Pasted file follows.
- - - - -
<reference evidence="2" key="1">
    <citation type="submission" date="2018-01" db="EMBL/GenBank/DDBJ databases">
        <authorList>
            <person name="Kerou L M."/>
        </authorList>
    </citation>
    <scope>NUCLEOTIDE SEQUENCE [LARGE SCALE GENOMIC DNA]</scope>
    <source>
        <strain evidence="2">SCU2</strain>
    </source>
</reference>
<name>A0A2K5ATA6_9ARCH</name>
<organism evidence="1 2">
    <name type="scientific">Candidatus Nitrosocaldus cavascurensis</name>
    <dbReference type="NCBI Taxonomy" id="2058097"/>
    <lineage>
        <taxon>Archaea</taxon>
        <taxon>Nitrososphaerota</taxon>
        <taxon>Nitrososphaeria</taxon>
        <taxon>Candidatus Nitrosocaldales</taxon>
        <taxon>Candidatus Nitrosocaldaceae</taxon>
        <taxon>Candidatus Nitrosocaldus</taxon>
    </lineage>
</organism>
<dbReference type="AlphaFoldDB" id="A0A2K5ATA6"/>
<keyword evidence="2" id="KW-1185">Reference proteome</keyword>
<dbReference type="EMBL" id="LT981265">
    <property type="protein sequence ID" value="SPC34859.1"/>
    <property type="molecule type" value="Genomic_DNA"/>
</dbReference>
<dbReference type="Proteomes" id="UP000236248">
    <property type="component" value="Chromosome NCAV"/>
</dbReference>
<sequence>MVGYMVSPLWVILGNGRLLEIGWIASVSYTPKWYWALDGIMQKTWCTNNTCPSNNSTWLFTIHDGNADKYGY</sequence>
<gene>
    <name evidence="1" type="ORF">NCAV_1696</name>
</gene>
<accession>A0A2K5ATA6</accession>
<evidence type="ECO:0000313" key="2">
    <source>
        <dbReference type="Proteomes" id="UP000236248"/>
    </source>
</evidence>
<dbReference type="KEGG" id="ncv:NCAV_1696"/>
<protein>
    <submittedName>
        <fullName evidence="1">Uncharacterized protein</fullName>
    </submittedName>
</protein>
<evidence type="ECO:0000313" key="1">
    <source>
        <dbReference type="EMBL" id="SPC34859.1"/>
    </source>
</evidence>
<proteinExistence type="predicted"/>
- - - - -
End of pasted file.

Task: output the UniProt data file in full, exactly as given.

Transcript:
<reference evidence="2" key="1">
    <citation type="submission" date="2018-01" db="EMBL/GenBank/DDBJ databases">
        <authorList>
            <person name="Kerou L M."/>
        </authorList>
    </citation>
    <scope>NUCLEOTIDE SEQUENCE [LARGE SCALE GENOMIC DNA]</scope>
    <source>
        <strain evidence="2">SCU2</strain>
    </source>
</reference>
<name>A0A2K5ATA6_9ARCH</name>
<organism evidence="1 2">
    <name type="scientific">Candidatus Nitrosocaldus cavascurensis</name>
    <dbReference type="NCBI Taxonomy" id="2058097"/>
    <lineage>
        <taxon>Archaea</taxon>
        <taxon>Nitrososphaerota</taxon>
        <taxon>Nitrososphaeria</taxon>
        <taxon>Candidatus Nitrosocaldales</taxon>
        <taxon>Candidatus Nitrosocaldaceae</taxon>
        <taxon>Candidatus Nitrosocaldus</taxon>
    </lineage>
</organism>
<dbReference type="AlphaFoldDB" id="A0A2K5ATA6"/>
<keyword evidence="2" id="KW-1185">Reference proteome</keyword>
<dbReference type="EMBL" id="LT981265">
    <property type="protein sequence ID" value="SPC34859.1"/>
    <property type="molecule type" value="Genomic_DNA"/>
</dbReference>
<dbReference type="Proteomes" id="UP000236248">
    <property type="component" value="Chromosome NCAV"/>
</dbReference>
<sequence>MVGYMVSPLWVILGNGRLLEIGWIASVSYTPKWYWALDGIMQKTWCTNNTCPSNNSTWLFTIHDGNADKYGY</sequence>
<gene>
    <name evidence="1" type="ORF">NCAV_1696</name>
</gene>
<accession>A0A2K5ATA6</accession>
<evidence type="ECO:0000313" key="2">
    <source>
        <dbReference type="Proteomes" id="UP000236248"/>
    </source>
</evidence>
<dbReference type="KEGG" id="ncv:NCAV_1696"/>
<protein>
    <submittedName>
        <fullName evidence="1">Uncharacterized protein</fullName>
    </submittedName>
</protein>
<evidence type="ECO:0000313" key="1">
    <source>
        <dbReference type="EMBL" id="SPC34859.1"/>
    </source>
</evidence>
<proteinExistence type="predicted"/>